(-8) 16 Total Votes - 4 up - 12 down
  2. jamesll9 says:

    I’m sorry you have experienced police officers putting their boots on your neck, Doc. I’m thinking maybe you may have done something to bring that on. I don’t believe that is the experience of most of our citizens in their dealings with law enforcement officers.

    (15) 23 Total Votes - 19 up - 4 down
    • kayaknut says:

      Just once when we find out and that’s only when, many times we do not, about an officer driving drunk or breaking some other laws that we hear that the officer is fired, no golden parachute and not being put on a extended taxpayer funded vacation, known as paid administration leave. Instead their fellow officers try to hide the crime, or delay the outcome in hopes the public forgets about it and the crime can be quietly covered up, or a nice earlier retirement funded by the taxpayers.

      (0) 10 Total Votes - 5 up - 5 down
    • DocT says:

      LOL. “boots on the neck” is a phrase that is used to describe the tyranny of a police state. I haven’t actually had a cop put his boot on my neck, although I’ve met many who simply love doing that kind of thing.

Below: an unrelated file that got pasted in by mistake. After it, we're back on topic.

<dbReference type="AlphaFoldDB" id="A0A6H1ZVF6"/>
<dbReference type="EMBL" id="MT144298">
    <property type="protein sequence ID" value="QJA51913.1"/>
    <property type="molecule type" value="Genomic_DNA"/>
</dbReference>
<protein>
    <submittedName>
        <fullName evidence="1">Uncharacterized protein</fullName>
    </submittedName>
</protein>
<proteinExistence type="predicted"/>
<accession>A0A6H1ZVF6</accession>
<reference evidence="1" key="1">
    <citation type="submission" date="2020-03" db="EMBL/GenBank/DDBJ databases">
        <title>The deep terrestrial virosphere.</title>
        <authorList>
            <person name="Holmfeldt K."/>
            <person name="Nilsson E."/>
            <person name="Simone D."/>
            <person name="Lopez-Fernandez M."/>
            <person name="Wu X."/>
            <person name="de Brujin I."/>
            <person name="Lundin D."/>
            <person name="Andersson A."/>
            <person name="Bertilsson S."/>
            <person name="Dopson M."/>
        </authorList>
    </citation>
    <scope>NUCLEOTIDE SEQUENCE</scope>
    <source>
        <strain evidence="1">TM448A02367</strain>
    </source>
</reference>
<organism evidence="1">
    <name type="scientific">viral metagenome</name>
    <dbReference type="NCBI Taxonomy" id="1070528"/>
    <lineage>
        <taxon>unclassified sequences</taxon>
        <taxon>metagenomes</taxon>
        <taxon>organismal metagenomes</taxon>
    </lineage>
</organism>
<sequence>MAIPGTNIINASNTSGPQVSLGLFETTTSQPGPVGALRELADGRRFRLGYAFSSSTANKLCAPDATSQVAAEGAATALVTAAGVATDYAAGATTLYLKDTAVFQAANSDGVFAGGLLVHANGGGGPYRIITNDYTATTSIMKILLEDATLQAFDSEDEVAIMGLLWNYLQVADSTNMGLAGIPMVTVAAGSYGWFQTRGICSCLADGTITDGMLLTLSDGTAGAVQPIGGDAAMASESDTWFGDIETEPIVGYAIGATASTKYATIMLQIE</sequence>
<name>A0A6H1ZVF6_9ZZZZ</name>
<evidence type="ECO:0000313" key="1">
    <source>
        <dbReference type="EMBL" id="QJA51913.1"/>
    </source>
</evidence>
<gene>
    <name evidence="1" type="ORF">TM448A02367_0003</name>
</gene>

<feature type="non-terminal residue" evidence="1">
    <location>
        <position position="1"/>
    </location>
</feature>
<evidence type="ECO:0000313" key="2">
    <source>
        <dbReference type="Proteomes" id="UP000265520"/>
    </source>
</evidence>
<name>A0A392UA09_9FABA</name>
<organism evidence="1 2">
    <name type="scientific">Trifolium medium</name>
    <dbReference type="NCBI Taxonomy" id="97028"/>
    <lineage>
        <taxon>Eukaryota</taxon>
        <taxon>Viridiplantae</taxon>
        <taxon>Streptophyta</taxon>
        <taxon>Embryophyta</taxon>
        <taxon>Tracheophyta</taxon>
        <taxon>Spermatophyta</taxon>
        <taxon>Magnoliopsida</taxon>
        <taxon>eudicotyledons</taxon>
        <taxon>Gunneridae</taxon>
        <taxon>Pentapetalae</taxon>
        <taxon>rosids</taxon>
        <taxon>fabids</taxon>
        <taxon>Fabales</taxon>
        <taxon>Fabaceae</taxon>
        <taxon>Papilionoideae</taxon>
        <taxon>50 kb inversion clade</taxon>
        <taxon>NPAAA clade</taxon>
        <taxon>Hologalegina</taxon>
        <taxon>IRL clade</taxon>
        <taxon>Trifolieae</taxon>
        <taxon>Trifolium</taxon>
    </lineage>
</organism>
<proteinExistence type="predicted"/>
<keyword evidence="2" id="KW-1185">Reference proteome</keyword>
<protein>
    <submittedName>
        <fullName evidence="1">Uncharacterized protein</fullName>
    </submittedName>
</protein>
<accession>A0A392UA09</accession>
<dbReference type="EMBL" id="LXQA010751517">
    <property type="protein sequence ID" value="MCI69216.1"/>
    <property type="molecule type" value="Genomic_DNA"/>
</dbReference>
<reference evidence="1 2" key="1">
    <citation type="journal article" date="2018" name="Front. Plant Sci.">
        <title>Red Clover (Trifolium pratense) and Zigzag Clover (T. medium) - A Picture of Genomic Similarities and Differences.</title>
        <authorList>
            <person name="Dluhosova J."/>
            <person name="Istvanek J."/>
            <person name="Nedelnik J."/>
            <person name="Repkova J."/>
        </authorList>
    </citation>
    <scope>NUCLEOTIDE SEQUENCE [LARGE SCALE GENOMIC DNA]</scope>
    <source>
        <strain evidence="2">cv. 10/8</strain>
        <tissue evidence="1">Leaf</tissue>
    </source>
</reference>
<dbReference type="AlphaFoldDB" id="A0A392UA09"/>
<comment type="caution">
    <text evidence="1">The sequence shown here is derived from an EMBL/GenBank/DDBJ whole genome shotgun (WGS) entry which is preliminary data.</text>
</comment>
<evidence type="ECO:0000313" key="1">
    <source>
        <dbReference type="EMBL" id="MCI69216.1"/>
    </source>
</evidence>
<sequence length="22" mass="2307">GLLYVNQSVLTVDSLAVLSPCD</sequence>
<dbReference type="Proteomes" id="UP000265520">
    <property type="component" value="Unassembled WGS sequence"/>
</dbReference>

I have never been arrested, had cuffs on, or been physically abused by cops. People in my family and circle of friends have, however.

      The bottom line is that cops are there to ENFORCE. Protecting and serving is impossible when officer safety is the most important thing. We, The People are the enemy. That’s why police need all that military gear.

      And don’t you dare say they need military gear in order to keep even with criminals…..there has only been ONE instance of pitched battle between cops and robbers where the robbers used “assault” weapons and that was in North Hollywood in the 1980’s.

      The fact is that cops have overwhelming force and are itching to use it. If you think that is a good thing, you must either be a cop, a person who services cops, or perhaps thoroughly brainwashed.

      How many jail staffers have been fired? How many sheriffs have been fired or held accountable? exactly.

      (-9) 15 Total Votes - 3 up - 12 down
  3. jamesll9 says:

    Ian Parkinson is a great leader and will, no doubt have the support of the vast majority of Law Enforcement managers, executives and line deputies and police officers county wide.

    (2) 42 Total Votes - 22 up - 20 down
    • DocT says:

      If Parkinson has the support of cops and those who service cops—–this is the strongest possible reason to vote for Clayton!

      Police are supposed to work on behalf of and for the people…not for themselves. If you want a self-serving, inmate killing, evidence planting, law-breaking, steroid abusing, federal military surplus type of sheriff, then by all means for Parkinson.